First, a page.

“In my late thirties, my intuition had tried to warn me about the possibility of a midlife struggle. I experienced internal rumblings about the meaning and purpose of my life. I was incredibly busy proving myself in all of my different roles (mother, professor, researcher, writer, friend, sister, daughter, wife), so much so that it was difficult for any emotion other than fear to grab my attention. However, I do remember flashes of wondering if I’d always be too afraid to let myself be truly seen and known.” Brene Brown – The Midlife Unraveling – April 2018
So you’re 40. Kids are growing fast and becoming more and more independent. They spend more time with their friends than with you. You are competent in your work, probably well-appreciated. You have seen it all and you can see the patterns and don’t get ruffled as easily.
You finally have time for a long bath, trying something new, like a painting class or a hobby.
When you go to your doctor and tell her what is new with you: trouble sleeping, anxiety, pains and aches, she says: Welcome to mid-life! You start dreaming of grandkids and retirement.
… You need to keep healthy for tens of years, be able to run after those kids. Your news feeds keep talking about HIIT, aerobic, strength, weights, Whole 30 diet, Keto, fasting… There’s so much you need to do… and those extra pounds. The last time you tried to be active, your knee hurt. You take a yoga class once a week. After yoga your shoulder hurts the next day, so you switched to restorative yoga… better than nothing.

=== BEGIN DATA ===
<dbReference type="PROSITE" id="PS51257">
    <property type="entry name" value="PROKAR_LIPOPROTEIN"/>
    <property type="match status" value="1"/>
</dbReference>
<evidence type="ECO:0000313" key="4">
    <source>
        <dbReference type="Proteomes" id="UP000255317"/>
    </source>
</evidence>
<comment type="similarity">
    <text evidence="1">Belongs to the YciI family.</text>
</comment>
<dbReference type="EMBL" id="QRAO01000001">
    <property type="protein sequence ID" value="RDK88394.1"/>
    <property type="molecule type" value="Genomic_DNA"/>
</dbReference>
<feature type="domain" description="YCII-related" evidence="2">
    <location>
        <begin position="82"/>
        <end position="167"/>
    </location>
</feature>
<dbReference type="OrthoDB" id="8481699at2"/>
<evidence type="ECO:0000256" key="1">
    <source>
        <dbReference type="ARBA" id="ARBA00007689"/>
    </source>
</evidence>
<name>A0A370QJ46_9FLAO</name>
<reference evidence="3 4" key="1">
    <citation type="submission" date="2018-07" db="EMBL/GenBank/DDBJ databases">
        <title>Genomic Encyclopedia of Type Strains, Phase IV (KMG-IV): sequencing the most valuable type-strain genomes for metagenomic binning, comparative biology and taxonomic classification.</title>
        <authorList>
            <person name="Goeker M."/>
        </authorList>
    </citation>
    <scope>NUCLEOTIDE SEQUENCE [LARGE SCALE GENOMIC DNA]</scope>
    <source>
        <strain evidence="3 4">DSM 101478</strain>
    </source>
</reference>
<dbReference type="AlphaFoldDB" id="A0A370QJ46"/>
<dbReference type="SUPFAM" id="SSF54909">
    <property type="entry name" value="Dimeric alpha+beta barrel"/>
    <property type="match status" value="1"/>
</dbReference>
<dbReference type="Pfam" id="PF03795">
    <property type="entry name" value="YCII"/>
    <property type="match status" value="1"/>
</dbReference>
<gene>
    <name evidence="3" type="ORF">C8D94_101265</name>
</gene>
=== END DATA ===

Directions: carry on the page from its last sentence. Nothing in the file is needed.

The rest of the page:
You read an article about the life expectancy in US dropping to 79 years. You are halfway through life. Halfway through life and already having those feeling old complaints. A new gym opened in the neighborhood. You get a free week. You take a few classes, try a few machines. You hurt the days after, but it felt good. They hook you up with a trainer for a half an hour free training. You like it. This could work. You’re ready for more. After a week, the pain is high. You soldier on. After a few weeks you get injured. You need to take it easy, then you need to start over.
Again and again and again. A new diet, a new gym, a new program. Will this ever end?
A new gym will open in your neighborhood. It’s a kickboxing gym. You had a couple of fufu kickboxing classes with no gloves on at another gym and you kinda liked it. The gym has a table at a street fair. You wanted a new gym. You like the guys. You don’t know why, but you sign up for a whole year. This needs to be it.